Britain’s most celebrated artists
A perfectionist who has, for most of his life, been developing techniques to create a form of realism comparable to photography.
This master artists accolades include;
- Official Portrait artist to Her Majesty The Queen 2011
- Official artist to the 2012 Olympic games
- Fine Art Trade Guild Award Winner – Best Artist 2010
- Winner of The Garrick Prize at Christies, London.
Over the years, Darren Baker has produced an impressive portfolio of art, which grace many prestigious public and private collections, including 10 Downing Street, The House of Lords, St James’s Palace and the Bahrain Royal household. His celebrated works are becoming increasingly sought after by art collectors around the world.
Painting Her Majesty
2008 was an incredible year for me for two reasons. The first of these was meeting someone who was to change my life at the Edinburgh Festival, where I was working at the Lloyds HQ on George Street as artist in residence. Amongst the stream of art collectors coming in and out, there was one person who stood out from the crowd – my wife Abi.
I exhibited with Lloyds at the Windsor Horse Show, as this was where I had my first conversation about the biggest event of my life as an artist. I introduced myself to Joseph Dublin who was head of corporate fundraising at the Royal British Legion. They were thinking of ways to celebrate their 90th anniversary and a portrait of their patron was being discussed. To my surprise their patron was the Queen, and before I knew what was happening I was in the middle of a conversation discussing arrangement for sitting at Buckingham Palace.
A commission to paint Her Majesty, not only an incredible person, I had the great opportunity to meet, the most famous woman in the world, is something every portrait artist dream of. I was completely staggered even to this day, after the portrait had been painted and unveiled in 2011, to be the greatest honour of my career.
I had research all the previous portraits of the Queen to drew on my knowledge of historical royal portraits. I made several visits to the room where the sitting was to take place and was struck by the way the light filled the room creating an accentuated the historic regal objects as my background. My attention was also caught by the Queen Victoria Memorial which could be seen through the window.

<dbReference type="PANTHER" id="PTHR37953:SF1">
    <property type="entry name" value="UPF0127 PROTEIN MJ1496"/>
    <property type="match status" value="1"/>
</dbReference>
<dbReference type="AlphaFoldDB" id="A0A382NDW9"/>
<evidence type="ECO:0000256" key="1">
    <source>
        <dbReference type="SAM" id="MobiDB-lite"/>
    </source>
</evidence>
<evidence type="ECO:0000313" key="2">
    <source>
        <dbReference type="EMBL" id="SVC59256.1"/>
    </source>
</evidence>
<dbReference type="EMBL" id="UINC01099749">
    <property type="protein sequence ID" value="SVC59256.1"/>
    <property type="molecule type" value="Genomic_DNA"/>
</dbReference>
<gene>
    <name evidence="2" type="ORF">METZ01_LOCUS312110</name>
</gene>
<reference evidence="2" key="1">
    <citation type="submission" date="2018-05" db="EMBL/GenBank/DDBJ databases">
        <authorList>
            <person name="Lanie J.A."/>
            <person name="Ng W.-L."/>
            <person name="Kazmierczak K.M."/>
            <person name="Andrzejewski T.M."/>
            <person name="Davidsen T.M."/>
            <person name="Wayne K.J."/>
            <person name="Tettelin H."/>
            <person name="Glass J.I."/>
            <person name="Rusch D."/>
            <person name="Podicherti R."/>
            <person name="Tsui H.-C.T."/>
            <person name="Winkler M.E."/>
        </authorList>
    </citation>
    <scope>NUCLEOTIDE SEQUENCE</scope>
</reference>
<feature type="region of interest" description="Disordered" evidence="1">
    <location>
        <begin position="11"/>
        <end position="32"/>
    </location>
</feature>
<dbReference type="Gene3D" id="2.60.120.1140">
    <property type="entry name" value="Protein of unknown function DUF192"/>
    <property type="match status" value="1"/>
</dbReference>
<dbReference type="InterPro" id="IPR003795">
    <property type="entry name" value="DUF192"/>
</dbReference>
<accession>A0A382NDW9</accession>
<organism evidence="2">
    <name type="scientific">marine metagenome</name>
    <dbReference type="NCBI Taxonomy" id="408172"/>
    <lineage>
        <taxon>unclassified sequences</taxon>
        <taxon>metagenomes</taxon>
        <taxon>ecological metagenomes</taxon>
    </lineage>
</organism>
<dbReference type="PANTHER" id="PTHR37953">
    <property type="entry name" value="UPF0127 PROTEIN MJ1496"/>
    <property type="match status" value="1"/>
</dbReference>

When the time came, it was an absolute pleasure and a privilege to meet the Queen in person. She was extremely gracious and charming, and when she found out that my wife Abi had accompanied me and was looking round the Palace, she invited her to join us.
The Queen’s wristwatch is set at 11am, the moment at which the nation observes Remembrance and the spray of five poppies on her brooch highlights the poppy as the ultimate symbol of the debt we owe. I felt it was essential to make this idea central to the portrait as I am acutely aware of the wonderful work the legion does for our service men and women.
It was obviously important to me that the Legion, having commissioned the portrait, would be pleased with it, and I was delighted with their reaction. The National President Sir John Kiszely described it as remarkably realistic, and commented that it conveyed the special relationship between the Royal British Legion and the British Monarchy.
The portrait was unveiled at a commemorative service in Westminster Abbey in Autumn 2011 by Princess Anne which was a great moment. I have to confess that the press coverage made me smile – the general feeling seemed to be slight surprise to have a realistic portrait that actually looked like the Queen. Apparently Her Majesty was satisfied which I have taken as the royal seal of approval.
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